Ever have a lesson plan you back into that ends up being awesome? Yeah. This one is kind of like that.
I wanted my students to have more opportunities to work on their drawing skills; specifically, their realism drawing skills. I knew completing a contour line assignment would be a great project to build these skills, but I feared my students would get bored. I've talked -extensively now- about how I have a few students who are hard to engage. I also have a lot of students who have a hard time sticking with a project once it becomes "hard" or "too real."
I knew if I wanted them to do some contour line drawing, I'd have to create some kind of really great "carrot."
Shoes are a major part of my students' self representation. They wear uniforms to school, but are allowed freedom of footwear. Additionally, shoes seem to be important in the community in which I work. So, while many may not come from wealthy backgrounds, they do have quite nice shoes. They brag about shoes, compare/contrast shoes, talk about prices etc. all the time.
I figured we could draw our shoes. But then, I got a little bit concerned. My students enjoy aggressively teasing one another and love using smells (farts, chemical odors, cooking scents) to make noise and derail the class. I didn't want to give them an opportunity to attempt to take control of the class. And, well, I got worried that some of them may not have clean socks OR that some students may not have nice shoes and this may isolate them.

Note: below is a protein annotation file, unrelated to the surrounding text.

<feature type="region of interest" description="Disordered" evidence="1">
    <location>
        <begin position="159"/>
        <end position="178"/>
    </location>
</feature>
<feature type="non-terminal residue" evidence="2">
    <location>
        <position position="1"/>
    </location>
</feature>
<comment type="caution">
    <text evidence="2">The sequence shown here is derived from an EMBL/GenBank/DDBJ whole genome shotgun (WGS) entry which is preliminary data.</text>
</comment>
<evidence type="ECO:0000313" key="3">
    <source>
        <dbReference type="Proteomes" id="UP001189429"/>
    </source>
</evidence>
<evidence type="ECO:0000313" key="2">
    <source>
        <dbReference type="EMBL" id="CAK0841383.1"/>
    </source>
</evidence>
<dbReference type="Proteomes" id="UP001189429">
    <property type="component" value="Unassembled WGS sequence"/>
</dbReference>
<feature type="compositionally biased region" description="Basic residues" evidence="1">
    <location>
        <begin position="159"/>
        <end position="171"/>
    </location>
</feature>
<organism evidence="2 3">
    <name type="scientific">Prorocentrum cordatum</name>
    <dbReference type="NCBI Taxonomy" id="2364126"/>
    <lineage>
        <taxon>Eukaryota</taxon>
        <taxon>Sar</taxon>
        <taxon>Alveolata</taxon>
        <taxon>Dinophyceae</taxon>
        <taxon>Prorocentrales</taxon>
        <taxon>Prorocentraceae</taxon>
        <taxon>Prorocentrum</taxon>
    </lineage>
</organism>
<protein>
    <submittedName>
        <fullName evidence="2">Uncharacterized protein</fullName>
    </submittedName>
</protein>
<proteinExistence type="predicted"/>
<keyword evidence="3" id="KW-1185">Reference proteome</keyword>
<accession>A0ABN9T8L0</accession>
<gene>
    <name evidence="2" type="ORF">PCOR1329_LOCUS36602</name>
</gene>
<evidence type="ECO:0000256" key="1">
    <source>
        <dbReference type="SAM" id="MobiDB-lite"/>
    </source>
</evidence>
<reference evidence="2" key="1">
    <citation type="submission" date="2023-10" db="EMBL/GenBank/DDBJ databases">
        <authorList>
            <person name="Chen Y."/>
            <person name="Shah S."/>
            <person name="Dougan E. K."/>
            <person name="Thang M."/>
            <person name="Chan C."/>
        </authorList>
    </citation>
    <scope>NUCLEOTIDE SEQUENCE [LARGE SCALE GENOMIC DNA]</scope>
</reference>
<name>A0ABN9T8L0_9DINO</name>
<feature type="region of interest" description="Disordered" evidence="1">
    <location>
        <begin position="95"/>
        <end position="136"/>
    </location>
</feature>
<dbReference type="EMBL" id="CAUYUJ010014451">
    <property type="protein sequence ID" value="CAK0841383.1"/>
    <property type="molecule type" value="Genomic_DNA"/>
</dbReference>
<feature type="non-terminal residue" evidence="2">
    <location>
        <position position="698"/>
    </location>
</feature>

Eventually, I decided to take the students to the computer lab and let them use the Nike ID, MI Adidas, Vans, and the Converse websites to customize their own shoes. I asked them about this first because I was concerned they wouldn't like customizing shoes that they couldn't buy (or maybe couldn't afford), but was reassured by their enthusiastic response.
Y'all, I've never seen them so well behaved as the days we went to the computer lab. They LOVED tinkering with the different websites to create cool shoes. I used this as an opportunity to do a presentation about how desire drives design.
They had directions to follow and had to print out at least 2 different shoes. The next few days we focused on contour line drawing. The students had to complete 2 different contour line drawings of their shoes. They had to color the shoes in either colored pencil or marker and then create a black and white (or colored with permission from me) background of doodles. I then laminated the final versions.
My students loved every part of this project. They really enjoyed drawing their shoes and I had virtually no complaining during the difficult drawing process. And, when I asked the new crew of students what they wanted to do during this 9 weeks of Art, I had many reply "I want to draw shoes."